When a serious threat of a flu epidemic arises, public health officials advise persons to stay away from crowds and, as importantly, avoid shaking hands.
But a Viewpoint piece in the current issue of Public Health Reports, authored by University at Buffalo public health faculty members, illustrates that, in certain situations, social pressures make such recommendations moot.
The setting in question was the 2009 commencement ceremony for UB's School of Public Health and Health Professions. As pointed out in the Viewpoint article, concern was growing at that time about the seriousness of the then-novel H1N1 virus.
Before presenting the diplomas, Lynn T. Kozlowski, PhD, dean of the school, announced from the stage that, given the potential of spreading the virus, shaking hands when receiving a diploma was optional. A doff of the cap would be a suitable substitute sign of respect.
"The results of the handshaking-optional announcement were striking," says Kozlowski. "All 200 graduates shook hands without apparent hesitation."
It was clear that the brief ceremonial encounter involving a handshake and a few congratulatory words was important to the graduates. "I felt that we were caught up in a moment of great significance and emotional importance that overshadowed the then-existing health concern about the flu," says Kozlowski.
The authors -- UB public health faculty members Marc Kiviniemi, PhD, and Pavani Ram, MD, in addition to Kozlowski -- comment in the article that graduation is an important rite of passage and graduates did not consider passing on the handshake a genuine option.
"The behavior of individuals in social settings is based on a complex web of social and environmental forces that guide individuals toward or away from certain behaviors in certain situations," they write.
"A graduation is a socially significant gathering and a ritually charged ceremony, marking a personally and socially important transition. Handshaking is part of the dramatic scripting of the graduation ceremony, and is expected of those who take part."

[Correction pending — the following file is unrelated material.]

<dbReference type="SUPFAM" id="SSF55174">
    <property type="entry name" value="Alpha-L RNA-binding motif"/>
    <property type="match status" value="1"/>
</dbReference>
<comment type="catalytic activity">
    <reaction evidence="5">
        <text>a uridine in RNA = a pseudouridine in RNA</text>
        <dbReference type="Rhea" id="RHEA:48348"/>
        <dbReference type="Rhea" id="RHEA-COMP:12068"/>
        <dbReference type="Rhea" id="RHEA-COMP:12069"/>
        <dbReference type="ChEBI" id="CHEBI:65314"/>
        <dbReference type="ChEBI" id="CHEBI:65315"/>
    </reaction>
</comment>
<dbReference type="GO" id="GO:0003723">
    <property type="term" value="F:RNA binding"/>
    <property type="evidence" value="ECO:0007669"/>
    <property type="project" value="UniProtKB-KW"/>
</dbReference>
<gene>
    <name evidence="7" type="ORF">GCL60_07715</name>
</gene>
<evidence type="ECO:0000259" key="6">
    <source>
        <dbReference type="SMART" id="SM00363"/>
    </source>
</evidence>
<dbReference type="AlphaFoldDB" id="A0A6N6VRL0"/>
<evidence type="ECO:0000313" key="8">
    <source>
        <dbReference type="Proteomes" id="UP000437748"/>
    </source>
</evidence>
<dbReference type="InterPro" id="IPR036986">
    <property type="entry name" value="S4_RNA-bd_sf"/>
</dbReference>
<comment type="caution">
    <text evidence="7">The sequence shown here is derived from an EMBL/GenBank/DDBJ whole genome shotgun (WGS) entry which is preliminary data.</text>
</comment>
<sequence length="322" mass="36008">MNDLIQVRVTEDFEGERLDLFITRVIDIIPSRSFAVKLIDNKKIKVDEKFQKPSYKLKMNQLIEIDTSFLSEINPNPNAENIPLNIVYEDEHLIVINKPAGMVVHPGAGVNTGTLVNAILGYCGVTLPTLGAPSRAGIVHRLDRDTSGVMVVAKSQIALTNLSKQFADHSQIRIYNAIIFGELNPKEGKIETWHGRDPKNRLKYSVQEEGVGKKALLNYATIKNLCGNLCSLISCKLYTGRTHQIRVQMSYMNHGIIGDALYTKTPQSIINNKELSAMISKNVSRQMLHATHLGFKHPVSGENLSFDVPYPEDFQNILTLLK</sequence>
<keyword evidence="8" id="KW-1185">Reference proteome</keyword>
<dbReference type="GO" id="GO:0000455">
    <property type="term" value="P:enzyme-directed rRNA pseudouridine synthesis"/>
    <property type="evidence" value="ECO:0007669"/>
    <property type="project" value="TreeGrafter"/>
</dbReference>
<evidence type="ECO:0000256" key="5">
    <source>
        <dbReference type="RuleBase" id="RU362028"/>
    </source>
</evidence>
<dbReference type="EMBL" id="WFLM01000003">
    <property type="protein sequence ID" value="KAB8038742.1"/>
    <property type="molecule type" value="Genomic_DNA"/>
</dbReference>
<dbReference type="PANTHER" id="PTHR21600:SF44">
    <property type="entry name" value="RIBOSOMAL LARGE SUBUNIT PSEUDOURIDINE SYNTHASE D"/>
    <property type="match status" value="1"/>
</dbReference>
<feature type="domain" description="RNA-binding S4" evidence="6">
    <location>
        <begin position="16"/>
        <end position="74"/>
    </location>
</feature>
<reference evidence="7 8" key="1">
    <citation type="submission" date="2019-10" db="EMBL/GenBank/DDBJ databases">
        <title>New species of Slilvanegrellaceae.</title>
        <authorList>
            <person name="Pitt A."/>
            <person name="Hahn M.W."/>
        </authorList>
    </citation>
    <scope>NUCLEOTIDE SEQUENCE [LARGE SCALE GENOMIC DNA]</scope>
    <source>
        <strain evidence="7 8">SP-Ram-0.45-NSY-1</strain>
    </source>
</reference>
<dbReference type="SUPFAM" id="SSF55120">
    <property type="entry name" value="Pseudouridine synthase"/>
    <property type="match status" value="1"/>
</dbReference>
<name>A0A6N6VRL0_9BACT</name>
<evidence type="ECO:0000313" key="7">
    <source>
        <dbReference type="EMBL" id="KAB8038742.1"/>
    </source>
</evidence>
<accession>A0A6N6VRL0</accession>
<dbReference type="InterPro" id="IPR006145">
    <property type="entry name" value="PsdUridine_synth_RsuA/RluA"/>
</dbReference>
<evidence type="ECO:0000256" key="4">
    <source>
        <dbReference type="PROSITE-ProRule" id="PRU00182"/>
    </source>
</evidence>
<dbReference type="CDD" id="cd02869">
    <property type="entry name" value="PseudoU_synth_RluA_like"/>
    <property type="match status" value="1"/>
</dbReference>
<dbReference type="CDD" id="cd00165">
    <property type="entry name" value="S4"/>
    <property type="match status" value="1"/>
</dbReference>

Kozlowski says that seeing the first graduate shake hands may have put pressure on the second graduate, and the third graduate, and so on, to do the same.
He notes that when public health officials have serious concerns about disease transmission, they need to issue a mandate, or outright ban, on handshaking or other behaviors, rather than "recommendations."
The authors report that at the same time as the UB graduation in 2009, the Indiana state health commissioner explicitly recommended in a press conference that "Indiana stop shaking hands." As a result, several Indiana universities announced that no handshaking would take place at graduation. Everyone adhered to the ban.
"The take home message," says Kozlowski, "is 'Beware the power of social demands.' Preventing disease transmission by social distancing may be easier said than done.
"We recommend that communications aimed at preventing infectious disease transmission in public gatherings provide guidance that is both socially and behaviorally practical, even though those practical steps may require more extreme measures, such as banning handshaking or canceling events, if preventing disease transmission is to be truly effective."
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